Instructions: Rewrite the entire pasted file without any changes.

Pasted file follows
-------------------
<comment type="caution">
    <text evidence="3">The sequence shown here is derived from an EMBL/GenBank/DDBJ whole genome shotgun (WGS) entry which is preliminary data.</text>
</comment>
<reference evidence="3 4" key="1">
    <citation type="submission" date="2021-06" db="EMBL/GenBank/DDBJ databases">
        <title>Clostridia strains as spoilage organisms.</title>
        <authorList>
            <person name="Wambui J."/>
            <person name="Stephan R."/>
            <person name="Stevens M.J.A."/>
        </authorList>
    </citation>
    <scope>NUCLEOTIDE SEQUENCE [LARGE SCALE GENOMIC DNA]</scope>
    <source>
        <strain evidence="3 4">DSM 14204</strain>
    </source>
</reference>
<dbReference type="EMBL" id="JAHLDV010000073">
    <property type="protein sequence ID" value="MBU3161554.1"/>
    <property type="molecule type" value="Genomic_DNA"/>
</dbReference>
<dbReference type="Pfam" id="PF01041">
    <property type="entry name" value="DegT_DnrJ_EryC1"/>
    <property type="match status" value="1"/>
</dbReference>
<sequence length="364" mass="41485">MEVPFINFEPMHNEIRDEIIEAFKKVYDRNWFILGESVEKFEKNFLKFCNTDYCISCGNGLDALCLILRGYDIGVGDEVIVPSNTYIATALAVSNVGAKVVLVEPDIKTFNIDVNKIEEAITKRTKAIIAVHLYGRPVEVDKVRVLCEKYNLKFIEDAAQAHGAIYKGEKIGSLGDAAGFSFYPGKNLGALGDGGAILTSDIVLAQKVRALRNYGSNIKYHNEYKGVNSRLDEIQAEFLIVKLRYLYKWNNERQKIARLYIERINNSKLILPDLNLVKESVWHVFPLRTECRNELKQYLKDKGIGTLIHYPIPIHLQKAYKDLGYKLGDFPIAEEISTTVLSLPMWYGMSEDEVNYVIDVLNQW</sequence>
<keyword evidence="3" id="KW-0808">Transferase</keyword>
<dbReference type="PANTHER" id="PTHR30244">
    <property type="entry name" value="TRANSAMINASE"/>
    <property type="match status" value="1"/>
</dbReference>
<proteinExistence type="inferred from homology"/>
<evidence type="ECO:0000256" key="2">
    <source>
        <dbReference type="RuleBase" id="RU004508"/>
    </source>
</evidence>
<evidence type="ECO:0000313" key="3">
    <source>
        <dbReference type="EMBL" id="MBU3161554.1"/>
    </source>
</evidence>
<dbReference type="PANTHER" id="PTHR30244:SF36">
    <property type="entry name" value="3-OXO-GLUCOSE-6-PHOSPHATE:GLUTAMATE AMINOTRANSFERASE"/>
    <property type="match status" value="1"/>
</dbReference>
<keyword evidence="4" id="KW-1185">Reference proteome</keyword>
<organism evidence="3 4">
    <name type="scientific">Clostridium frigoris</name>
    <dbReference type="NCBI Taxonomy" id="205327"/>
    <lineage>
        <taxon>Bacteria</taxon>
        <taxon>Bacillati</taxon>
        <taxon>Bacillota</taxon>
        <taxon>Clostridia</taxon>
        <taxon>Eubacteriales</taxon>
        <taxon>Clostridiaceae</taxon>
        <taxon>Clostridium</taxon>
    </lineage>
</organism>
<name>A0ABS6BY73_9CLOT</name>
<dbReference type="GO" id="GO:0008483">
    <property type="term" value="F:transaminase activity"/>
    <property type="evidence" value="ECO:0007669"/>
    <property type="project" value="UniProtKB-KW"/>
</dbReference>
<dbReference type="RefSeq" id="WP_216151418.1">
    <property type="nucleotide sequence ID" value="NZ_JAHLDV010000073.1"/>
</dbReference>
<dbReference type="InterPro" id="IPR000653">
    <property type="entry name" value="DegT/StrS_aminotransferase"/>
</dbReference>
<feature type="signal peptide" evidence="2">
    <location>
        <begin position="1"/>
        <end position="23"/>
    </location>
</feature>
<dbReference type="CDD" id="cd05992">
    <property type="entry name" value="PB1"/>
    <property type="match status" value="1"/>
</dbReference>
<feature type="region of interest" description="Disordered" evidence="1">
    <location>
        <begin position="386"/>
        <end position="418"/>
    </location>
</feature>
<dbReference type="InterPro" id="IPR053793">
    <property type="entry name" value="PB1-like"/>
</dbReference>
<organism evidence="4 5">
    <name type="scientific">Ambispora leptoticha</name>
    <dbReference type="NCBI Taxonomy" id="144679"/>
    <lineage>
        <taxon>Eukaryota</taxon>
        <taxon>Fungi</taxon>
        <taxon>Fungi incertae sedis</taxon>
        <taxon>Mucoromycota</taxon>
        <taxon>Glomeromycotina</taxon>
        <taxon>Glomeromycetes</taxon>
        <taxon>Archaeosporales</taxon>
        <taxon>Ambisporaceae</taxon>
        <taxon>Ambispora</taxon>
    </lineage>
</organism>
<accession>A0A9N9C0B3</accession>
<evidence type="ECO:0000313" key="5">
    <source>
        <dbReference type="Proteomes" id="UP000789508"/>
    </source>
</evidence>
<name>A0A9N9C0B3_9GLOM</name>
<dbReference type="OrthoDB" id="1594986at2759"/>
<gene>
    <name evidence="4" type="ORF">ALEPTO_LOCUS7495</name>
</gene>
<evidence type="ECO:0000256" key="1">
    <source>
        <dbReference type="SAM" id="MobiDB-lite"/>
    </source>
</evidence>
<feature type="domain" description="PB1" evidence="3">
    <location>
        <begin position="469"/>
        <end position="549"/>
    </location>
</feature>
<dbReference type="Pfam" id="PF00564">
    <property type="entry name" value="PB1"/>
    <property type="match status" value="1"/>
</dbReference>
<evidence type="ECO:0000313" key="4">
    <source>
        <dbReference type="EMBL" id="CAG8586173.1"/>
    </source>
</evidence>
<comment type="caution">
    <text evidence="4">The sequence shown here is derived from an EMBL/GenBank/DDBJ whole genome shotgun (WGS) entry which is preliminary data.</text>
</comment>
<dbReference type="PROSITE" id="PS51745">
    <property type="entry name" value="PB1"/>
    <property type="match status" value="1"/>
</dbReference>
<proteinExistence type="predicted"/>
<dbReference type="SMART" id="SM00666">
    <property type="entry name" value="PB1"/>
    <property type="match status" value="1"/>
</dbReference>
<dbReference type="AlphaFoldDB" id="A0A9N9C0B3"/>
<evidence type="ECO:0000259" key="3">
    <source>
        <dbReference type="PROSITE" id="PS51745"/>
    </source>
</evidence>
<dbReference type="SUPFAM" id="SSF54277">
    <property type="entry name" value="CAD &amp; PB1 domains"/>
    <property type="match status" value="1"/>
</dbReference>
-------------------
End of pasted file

<comment type="caution">
    <text evidence="3">The sequence shown here is derived from an EMBL/GenBank/DDBJ whole genome shotgun (WGS) entry which is preliminary data.</text>
</comment>
<reference evidence="3 4" key="1">
    <citation type="submission" date="2021-06" db="EMBL/GenBank/DDBJ databases">
        <title>Clostridia strains as spoilage organisms.</title>
        <authorList>
            <person name="Wambui J."/>
            <person name="Stephan R."/>
            <person name="Stevens M.J.A."/>
        </authorList>
    </citation>
    <scope>NUCLEOTIDE SEQUENCE [LARGE SCALE GENOMIC DNA]</scope>
    <source>
        <strain evidence="3 4">DSM 14204</strain>
    </source>
</reference>
<dbReference type="EMBL" id="JAHLDV010000073">
    <property type="protein sequence ID" value="MBU3161554.1"/>
    <property type="molecule type" value="Genomic_DNA"/>
</dbReference>
<dbReference type="Pfam" id="PF01041">
    <property type="entry name" value="DegT_DnrJ_EryC1"/>
    <property type="match status" value="1"/>
</dbReference>
<sequence length="364" mass="41485">MEVPFINFEPMHNEIRDEIIEAFKKVYDRNWFILGESVEKFEKNFLKFCNTDYCISCGNGLDALCLILRGYDIGVGDEVIVPSNTYIATALAVSNVGAKVVLVEPDIKTFNIDVNKIEEAITKRTKAIIAVHLYGRPVEVDKVRVLCEKYNLKFIEDAAQAHGAIYKGEKIGSLGDAAGFSFYPGKNLGALGDGGAILTSDIVLAQKVRALRNYGSNIKYHNEYKGVNSRLDEIQAEFLIVKLRYLYKWNNERQKIARLYIERINNSKLILPDLNLVKESVWHVFPLRTECRNELKQYLKDKGIGTLIHYPIPIHLQKAYKDLGYKLGDFPIAEEISTTVLSLPMWYGMSEDEVNYVIDVLNQW</sequence>
<keyword evidence="3" id="KW-0808">Transferase</keyword>
<dbReference type="PANTHER" id="PTHR30244">
    <property type="entry name" value="TRANSAMINASE"/>
    <property type="match status" value="1"/>
</dbReference>
<proteinExistence type="inferred from homology"/>
<evidence type="ECO:0000256" key="2">
    <source>
        <dbReference type="RuleBase" id="RU004508"/>
    </source>
</evidence>
<evidence type="ECO:0000313" key="3">
    <source>
        <dbReference type="EMBL" id="MBU3161554.1"/>
    </source>
</evidence>
<dbReference type="PANTHER" id="PTHR30244:SF36">
    <property type="entry name" value="3-OXO-GLUCOSE-6-PHOSPHATE:GLUTAMATE AMINOTRANSFERASE"/>
    <property type="match status" value="1"/>
</dbReference>
<keyword evidence="4" id="KW-1185">Reference proteome</keyword>
<organism evidence="3 4">
    <name type="scientific">Clostridium frigoris</name>
    <dbReference type="NCBI Taxonomy" id="205327"/>
    <lineage>
        <taxon>Bacteria</taxon>
        <taxon>Bacillati</taxon>
        <taxon>Bacillota</taxon>
        <taxon>Clostridia</taxon>
        <taxon>Eubacteriales</taxon>
        <taxon>Clostridiaceae</taxon>
        <taxon>Clostridium</taxon>
    </lineage>
</organism>
<name>A0ABS6BY73_9CLOT</name>
<dbReference type="GO" id="GO:0008483">
    <property type="term" value="F:transaminase activity"/>
    <property type="evidence" value="ECO:0007669"/>
    <property type="project" value="UniProtKB-KW"/>
</dbReference>
<dbReference type="RefSeq" id="WP_216151418.1">
    <property type="nucleotide sequence ID" value="NZ_JAHLDV010000073.1"/>
</dbReference>
<dbReference type="InterPro" id="IPR000653">
    <property type="entry name" value="DegT/StrS_aminotransferase"/>
</dbReference>
<feature type="signal peptide" evidence="2">
    <location>
        <begin position="1"/>
        <end position="23"/>
    </location>
</feature>
<dbReference type="CDD" id="cd05992">
    <property type="entry name" value="PB1"/>
    <property type="match status" value="1"/>
</dbReference>
<feature type="region of interest" description="Disordered" evidence="1">
    <location>
        <begin position="386"/>
        <end position="418"/>
    </location>
</feature>
<dbReference type="InterPro" id="IPR053793">
    <property type="entry name" value="PB1-like"/>
</dbReference>
<organism evidence="4 5">
    <name type="scientific">Ambispora leptoticha</name>
    <dbReference type="NCBI Taxonomy" id="144679"/>
    <lineage>
        <taxon>Eukaryota</taxon>
        <taxon>Fungi</taxon>
        <taxon>Fungi incertae sedis</taxon>
        <taxon>Mucoromycota</taxon>
        <taxon>Glomeromycotina</taxon>
        <taxon>Glomeromycetes</taxon>
        <taxon>Archaeosporales</taxon>
        <taxon>Ambisporaceae</taxon>
        <taxon>Ambispora</taxon>
    </lineage>
</organism>
<accession>A0A9N9C0B3</accession>
<evidence type="ECO:0000313" key="5">
    <source>
        <dbReference type="Proteomes" id="UP000789508"/>
    </source>
</evidence>
<name>A0A9N9C0B3_9GLOM</name>
<dbReference type="OrthoDB" id="1594986at2759"/>
<gene>
    <name evidence="4" type="ORF">ALEPTO_LOCUS7495</name>
</gene>
<evidence type="ECO:0000256" key="1">
    <source>
        <dbReference type="SAM" id="MobiDB-lite"/>
    </source>
</evidence>
<feature type="domain" description="PB1" evidence="3">
    <location>
        <begin position="469"/>
        <end position="549"/>
    </location>
</feature>
<dbReference type="Pfam" id="PF00564">
    <property type="entry name" value="PB1"/>
    <property type="match status" value="1"/>
</dbReference>
<evidence type="ECO:0000313" key="4">
    <source>
        <dbReference type="EMBL" id="CAG8586173.1"/>
    </source>
</evidence>
<comment type="caution">
    <text evidence="4">The sequence shown here is derived from an EMBL/GenBank/DDBJ whole genome shotgun (WGS) entry which is preliminary data.</text>
</comment>
<dbReference type="PROSITE" id="PS51745">
    <property type="entry name" value="PB1"/>
    <property type="match status" value="1"/>
</dbReference>
<proteinExistence type="predicted"/>
<dbReference type="SMART" id="SM00666">
    <property type="entry name" value="PB1"/>
    <property type="match status" value="1"/>
</dbReference>
<dbReference type="AlphaFoldDB" id="A0A9N9C0B3"/>
<evidence type="ECO:0000259" key="3">
    <source>
        <dbReference type="PROSITE" id="PS51745"/>
    </source>
</evidence>
<dbReference type="SUPFAM" id="SSF54277">
    <property type="entry name" value="CAD &amp; PB1 domains"/>
    <property type="match status" value="1"/>
</dbReference>